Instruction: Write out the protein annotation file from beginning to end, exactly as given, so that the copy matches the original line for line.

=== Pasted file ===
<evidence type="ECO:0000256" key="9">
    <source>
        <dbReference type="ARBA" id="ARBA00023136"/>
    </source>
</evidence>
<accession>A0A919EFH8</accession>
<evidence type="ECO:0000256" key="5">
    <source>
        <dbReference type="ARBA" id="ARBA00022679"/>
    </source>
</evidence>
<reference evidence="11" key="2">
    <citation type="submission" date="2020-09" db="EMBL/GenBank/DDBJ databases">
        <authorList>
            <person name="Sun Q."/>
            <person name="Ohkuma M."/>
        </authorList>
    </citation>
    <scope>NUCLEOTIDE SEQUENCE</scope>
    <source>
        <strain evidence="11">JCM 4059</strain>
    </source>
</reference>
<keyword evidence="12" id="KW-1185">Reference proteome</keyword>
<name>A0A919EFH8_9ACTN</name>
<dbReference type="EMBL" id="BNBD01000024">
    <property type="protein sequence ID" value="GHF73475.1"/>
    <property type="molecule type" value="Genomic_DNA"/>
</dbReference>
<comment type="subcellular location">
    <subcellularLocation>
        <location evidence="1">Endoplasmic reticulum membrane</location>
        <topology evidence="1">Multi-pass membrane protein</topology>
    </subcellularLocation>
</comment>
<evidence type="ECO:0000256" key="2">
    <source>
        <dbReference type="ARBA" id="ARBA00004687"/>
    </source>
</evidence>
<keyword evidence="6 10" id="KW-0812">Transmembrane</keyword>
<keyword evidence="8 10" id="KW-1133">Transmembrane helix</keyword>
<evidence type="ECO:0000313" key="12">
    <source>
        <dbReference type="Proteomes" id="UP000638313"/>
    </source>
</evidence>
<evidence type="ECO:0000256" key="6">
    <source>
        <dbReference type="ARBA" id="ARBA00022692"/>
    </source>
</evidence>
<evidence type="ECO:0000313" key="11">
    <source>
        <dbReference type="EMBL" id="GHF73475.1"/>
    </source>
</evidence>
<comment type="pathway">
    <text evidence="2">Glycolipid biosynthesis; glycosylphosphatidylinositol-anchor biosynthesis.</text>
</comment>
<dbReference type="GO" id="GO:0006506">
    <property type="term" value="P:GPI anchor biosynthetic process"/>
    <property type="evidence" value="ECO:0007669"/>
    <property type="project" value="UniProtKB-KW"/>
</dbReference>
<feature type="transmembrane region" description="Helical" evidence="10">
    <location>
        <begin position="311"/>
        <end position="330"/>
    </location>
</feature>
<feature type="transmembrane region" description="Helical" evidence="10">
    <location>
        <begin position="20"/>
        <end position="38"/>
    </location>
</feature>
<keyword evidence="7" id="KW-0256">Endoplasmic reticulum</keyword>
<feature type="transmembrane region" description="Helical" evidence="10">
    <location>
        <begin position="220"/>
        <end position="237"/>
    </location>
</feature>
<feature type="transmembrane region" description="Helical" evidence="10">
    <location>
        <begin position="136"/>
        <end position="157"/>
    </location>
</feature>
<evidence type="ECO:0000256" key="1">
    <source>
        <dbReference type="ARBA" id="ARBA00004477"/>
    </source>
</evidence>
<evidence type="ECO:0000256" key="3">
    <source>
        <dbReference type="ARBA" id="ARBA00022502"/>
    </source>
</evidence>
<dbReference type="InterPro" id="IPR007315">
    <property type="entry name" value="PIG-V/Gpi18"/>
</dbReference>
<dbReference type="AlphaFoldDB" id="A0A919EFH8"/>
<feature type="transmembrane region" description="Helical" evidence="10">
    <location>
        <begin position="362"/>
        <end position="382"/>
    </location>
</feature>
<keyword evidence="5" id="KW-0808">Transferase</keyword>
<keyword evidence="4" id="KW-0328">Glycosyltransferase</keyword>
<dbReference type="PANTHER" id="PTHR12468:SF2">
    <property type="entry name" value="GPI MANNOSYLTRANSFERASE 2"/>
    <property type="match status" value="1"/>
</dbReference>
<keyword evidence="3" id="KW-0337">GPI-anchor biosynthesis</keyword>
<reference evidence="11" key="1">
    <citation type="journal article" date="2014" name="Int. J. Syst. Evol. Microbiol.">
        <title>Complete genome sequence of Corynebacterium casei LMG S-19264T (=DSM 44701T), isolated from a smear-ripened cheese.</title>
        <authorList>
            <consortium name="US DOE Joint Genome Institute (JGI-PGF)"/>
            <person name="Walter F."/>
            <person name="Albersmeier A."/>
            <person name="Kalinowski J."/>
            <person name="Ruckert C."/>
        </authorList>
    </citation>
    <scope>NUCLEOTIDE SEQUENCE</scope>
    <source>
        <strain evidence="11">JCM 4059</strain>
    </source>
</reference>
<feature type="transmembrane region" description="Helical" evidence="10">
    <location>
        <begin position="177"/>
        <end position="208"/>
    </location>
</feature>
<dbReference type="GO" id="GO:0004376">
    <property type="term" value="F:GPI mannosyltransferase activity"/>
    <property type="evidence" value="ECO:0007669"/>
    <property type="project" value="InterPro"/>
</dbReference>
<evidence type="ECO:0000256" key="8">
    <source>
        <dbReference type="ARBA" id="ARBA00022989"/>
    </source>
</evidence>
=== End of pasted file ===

<evidence type="ECO:0000256" key="9">
    <source>
        <dbReference type="ARBA" id="ARBA00023136"/>
    </source>
</evidence>
<accession>A0A919EFH8</accession>
<evidence type="ECO:0000256" key="5">
    <source>
        <dbReference type="ARBA" id="ARBA00022679"/>
    </source>
</evidence>
<reference evidence="11" key="2">
    <citation type="submission" date="2020-09" db="EMBL/GenBank/DDBJ databases">
        <authorList>
            <person name="Sun Q."/>
            <person name="Ohkuma M."/>
        </authorList>
    </citation>
    <scope>NUCLEOTIDE SEQUENCE</scope>
    <source>
        <strain evidence="11">JCM 4059</strain>
    </source>
</reference>
<keyword evidence="12" id="KW-1185">Reference proteome</keyword>
<name>A0A919EFH8_9ACTN</name>
<dbReference type="EMBL" id="BNBD01000024">
    <property type="protein sequence ID" value="GHF73475.1"/>
    <property type="molecule type" value="Genomic_DNA"/>
</dbReference>
<comment type="subcellular location">
    <subcellularLocation>
        <location evidence="1">Endoplasmic reticulum membrane</location>
        <topology evidence="1">Multi-pass membrane protein</topology>
    </subcellularLocation>
</comment>
<evidence type="ECO:0000256" key="2">
    <source>
        <dbReference type="ARBA" id="ARBA00004687"/>
    </source>
</evidence>
<keyword evidence="6 10" id="KW-0812">Transmembrane</keyword>
<keyword evidence="8 10" id="KW-1133">Transmembrane helix</keyword>
<evidence type="ECO:0000313" key="12">
    <source>
        <dbReference type="Proteomes" id="UP000638313"/>
    </source>
</evidence>
<evidence type="ECO:0000256" key="6">
    <source>
        <dbReference type="ARBA" id="ARBA00022692"/>
    </source>
</evidence>
<evidence type="ECO:0000313" key="11">
    <source>
        <dbReference type="EMBL" id="GHF73475.1"/>
    </source>
</evidence>
<comment type="pathway">
    <text evidence="2">Glycolipid biosynthesis; glycosylphosphatidylinositol-anchor biosynthesis.</text>
</comment>
<dbReference type="GO" id="GO:0006506">
    <property type="term" value="P:GPI anchor biosynthetic process"/>
    <property type="evidence" value="ECO:0007669"/>
    <property type="project" value="UniProtKB-KW"/>
</dbReference>
<feature type="transmembrane region" description="Helical" evidence="10">
    <location>
        <begin position="311"/>
        <end position="330"/>
    </location>
</feature>
<feature type="transmembrane region" description="Helical" evidence="10">
    <location>
        <begin position="20"/>
        <end position="38"/>
    </location>
</feature>
<keyword evidence="7" id="KW-0256">Endoplasmic reticulum</keyword>
<feature type="transmembrane region" description="Helical" evidence="10">
    <location>
        <begin position="220"/>
        <end position="237"/>
    </location>
</feature>
<feature type="transmembrane region" description="Helical" evidence="10">
    <location>
        <begin position="136"/>
        <end position="157"/>
    </location>
</feature>
<evidence type="ECO:0000256" key="1">
    <source>
        <dbReference type="ARBA" id="ARBA00004477"/>
    </source>
</evidence>
<evidence type="ECO:0000256" key="3">
    <source>
        <dbReference type="ARBA" id="ARBA00022502"/>
    </source>
</evidence>
<dbReference type="InterPro" id="IPR007315">
    <property type="entry name" value="PIG-V/Gpi18"/>
</dbReference>
<dbReference type="AlphaFoldDB" id="A0A919EFH8"/>
<feature type="transmembrane region" description="Helical" evidence="10">
    <location>
        <begin position="362"/>
        <end position="382"/>
    </location>
</feature>
<keyword evidence="5" id="KW-0808">Transferase</keyword>
<keyword evidence="4" id="KW-0328">Glycosyltransferase</keyword>
<dbReference type="PANTHER" id="PTHR12468:SF2">
    <property type="entry name" value="GPI MANNOSYLTRANSFERASE 2"/>
    <property type="match status" value="1"/>
</dbReference>
<keyword evidence="3" id="KW-0337">GPI-anchor biosynthesis</keyword>
<reference evidence="11" key="1">
    <citation type="journal article" date="2014" name="Int. J. Syst. Evol. Microbiol.">
        <title>Complete genome sequence of Corynebacterium casei LMG S-19264T (=DSM 44701T), isolated from a smear-ripened cheese.</title>
        <authorList>
            <consortium name="US DOE Joint Genome Institute (JGI-PGF)"/>
            <person name="Walter F."/>
            <person name="Albersmeier A."/>
            <person name="Kalinowski J."/>
            <person name="Ruckert C."/>
        </authorList>
    </citation>
    <scope>NUCLEOTIDE SEQUENCE</scope>
    <source>
        <strain evidence="11">JCM 4059</strain>
    </source>
</reference>
<feature type="transmembrane region" description="Helical" evidence="10">
    <location>
        <begin position="177"/>
        <end position="208"/>
    </location>
</feature>
<dbReference type="GO" id="GO:0004376">
    <property type="term" value="F:GPI mannosyltransferase activity"/>
    <property type="evidence" value="ECO:0007669"/>
    <property type="project" value="InterPro"/>
</dbReference>
<evidence type="ECO:0000256" key="8">
    <source>
        <dbReference type="ARBA" id="ARBA00022989"/>
    </source>
</evidence>